“My husband and I had been trying to conceive for almost a year. We had been having difficulties. My doctor told me nicotine was, of course, not helping. I had been putting it off. In the back of my mind, I figured I would just quit smoking once I became pregnant. But I made the decision right then and there. I told my husband that I would quit right now, for the sake of our family, for this future baby that we both wanted, and he surprised me by saying that he would also quit smoking. We picked a date and we both starting using Champix. We stayed on the medication for about a month as we went through our withdrawal period. We were both able to quit successfully. Within the next six months after quitting smoking, I was finally pregnant!”

"It's a horrible addiction," she adds. "I started smoking when I was 12 years old, and I'm not proud of it by any means. I'm so glad I quit! I would never want my baby around it. Even nowadays, when we are out and about, and I smell second-hand smoke, I move him away from the smoke as quickly as I can."

Jennifer Beaver and her son, Jax. (Photo credit: Stacey Marie Photography)

For Kelly Whelan, 33, Hartland, the overwhelming newfound love and connection of a mother for her child moments after birth was the life-changing moment that finally made her kick her unhealthy smoking addiction in the butt.

“In 2009, I got pregnant with my first child. I am ashamed to admit that I smoked throughout the pregnancy. It was a surprise pregnancy, and I was not mentally prepared for it. It felt surreal. So that might explain why I continued to smoke, even if I knew it was bad.”

"Then came the day my daughter was born. A few hours after the birth, with all the stress of the birth having wreaked havoc on my body, I started craving a cigarette. I was breastfeeding, and I remember handing my daughter over so that I could go out for a walk outside. I intended to smoke, but as I exited my room, I felt a mix of powerful emotions come over me. I started to cry. I was so angry at myself. I kept thinking: I can’t do this! I can't put all those chemicals in her! I could see and hold my daughter now; she was a real person, very much alive, and so beautiful. All I wanted to do was protect her. From that point on, every time I had a craving for a cigarette, I would look at and hold my daughter and overcome it."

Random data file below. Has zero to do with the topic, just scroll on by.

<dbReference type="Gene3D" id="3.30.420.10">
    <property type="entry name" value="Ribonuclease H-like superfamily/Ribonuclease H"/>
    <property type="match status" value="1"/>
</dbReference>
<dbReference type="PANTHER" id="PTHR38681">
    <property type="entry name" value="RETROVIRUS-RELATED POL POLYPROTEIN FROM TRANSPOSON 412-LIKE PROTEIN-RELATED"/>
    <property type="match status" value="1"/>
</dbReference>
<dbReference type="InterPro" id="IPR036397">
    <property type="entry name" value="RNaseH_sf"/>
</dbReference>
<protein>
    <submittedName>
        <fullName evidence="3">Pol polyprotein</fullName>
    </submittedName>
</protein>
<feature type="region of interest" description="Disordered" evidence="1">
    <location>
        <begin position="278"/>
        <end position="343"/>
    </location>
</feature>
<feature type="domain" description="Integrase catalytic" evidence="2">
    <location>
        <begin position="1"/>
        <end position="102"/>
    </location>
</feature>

Kelly’s story is not too uncommon. According to Health Canada, maternal smoking during pregnancy remains a serious public health problem with approximately 20% to 30% of pregnant women using tobacco. 

"My daughter Brooklyn is now seven years old. I was fortunate with her; she is healthy, and there were no serious repercussions from my smoking during pregnancy. She now has a brother, Andrew, 1-year-old. I am proud to be raising these two beautiful kids in a non-smoking household. It's the best thing I could do for them."

Kelly Whelan with her husband, daughter Brooklyn, and son, Andrew. 

No amount of exposure to second-hand smoke is safe, which is why parents are encouraged to make their home a smoke-free zone. Babies and children are especially at risk for developing illnesses related to second-hand smoke because their immune systems are less developed, they have smaller bodies and faster breathing rates than adults. (Source: Health Canada, The Dangers of Second-Hand Smoke)

Plus, being a non-smoking parent sets a good example and decreases the risk of children becoming smokers once they are teenagers or adults themselves. According to the New Brunswick Student Wellness Survey (2012-13), Grade 12 students who have tried smoking reported smoking their first whole cigarette by the age of 14. Thoughts about experimenting with smoking likely occurred before then. The survey identifies factors that make youth susceptible to tobacco use, which include, among other things, being the children of or siblings to a smoker and living in households which do not enforce a “no smoking” ban.

“I never want my little boy Charlie to start smoking, to make such a bad choice,” says Amanda. “I’m so thankful he’s not growing up around parents who smoke. My own mom smoked. It was considered a lot more normal when I was growing up. But people are more educated now.”

“Before I became pregnant, when I thought about motherhood, you know, I had a vision of myself as an active mom,” adds Jennifer. “I wanted to be able to play with my kids, go on bike rides and keep up with them. Since I am now a non-smoker, I can do these things and be the best version of myself with my child.”

Bravo to all these courageous moms for sharing their story!  We are proud to say that you are truly Tobacco-Free Living Champions! 

Story and photos used with permission from Amanda Arsenault, Kelsey Nash-Solomon, Jennifer Beaver and Kelly Whelan.